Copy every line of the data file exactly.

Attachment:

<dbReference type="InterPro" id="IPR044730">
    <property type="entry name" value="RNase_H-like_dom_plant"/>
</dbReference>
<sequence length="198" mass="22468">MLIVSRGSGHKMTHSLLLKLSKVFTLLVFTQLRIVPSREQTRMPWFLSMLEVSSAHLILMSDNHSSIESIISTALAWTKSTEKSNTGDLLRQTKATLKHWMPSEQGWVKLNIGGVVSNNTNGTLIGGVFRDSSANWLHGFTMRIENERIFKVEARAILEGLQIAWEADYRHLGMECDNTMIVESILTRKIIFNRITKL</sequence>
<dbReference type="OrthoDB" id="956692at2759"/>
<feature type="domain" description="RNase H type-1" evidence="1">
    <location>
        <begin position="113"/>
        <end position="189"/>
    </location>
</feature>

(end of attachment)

<dbReference type="InterPro" id="IPR044730">
    <property type="entry name" value="RNase_H-like_dom_plant"/>
</dbReference>
<sequence length="198" mass="22468">MLIVSRGSGHKMTHSLLLKLSKVFTLLVFTQLRIVPSREQTRMPWFLSMLEVSSAHLILMSDNHSSIESIISTALAWTKSTEKSNTGDLLRQTKATLKHWMPSEQGWVKLNIGGVVSNNTNGTLIGGVFRDSSANWLHGFTMRIENERIFKVEARAILEGLQIAWEADYRHLGMECDNTMIVESILTRKIIFNRITKL</sequence>
<dbReference type="OrthoDB" id="956692at2759"/>
<feature type="domain" description="RNase H type-1" evidence="1">
    <location>
        <begin position="113"/>
        <end position="189"/>
    </location>
</feature>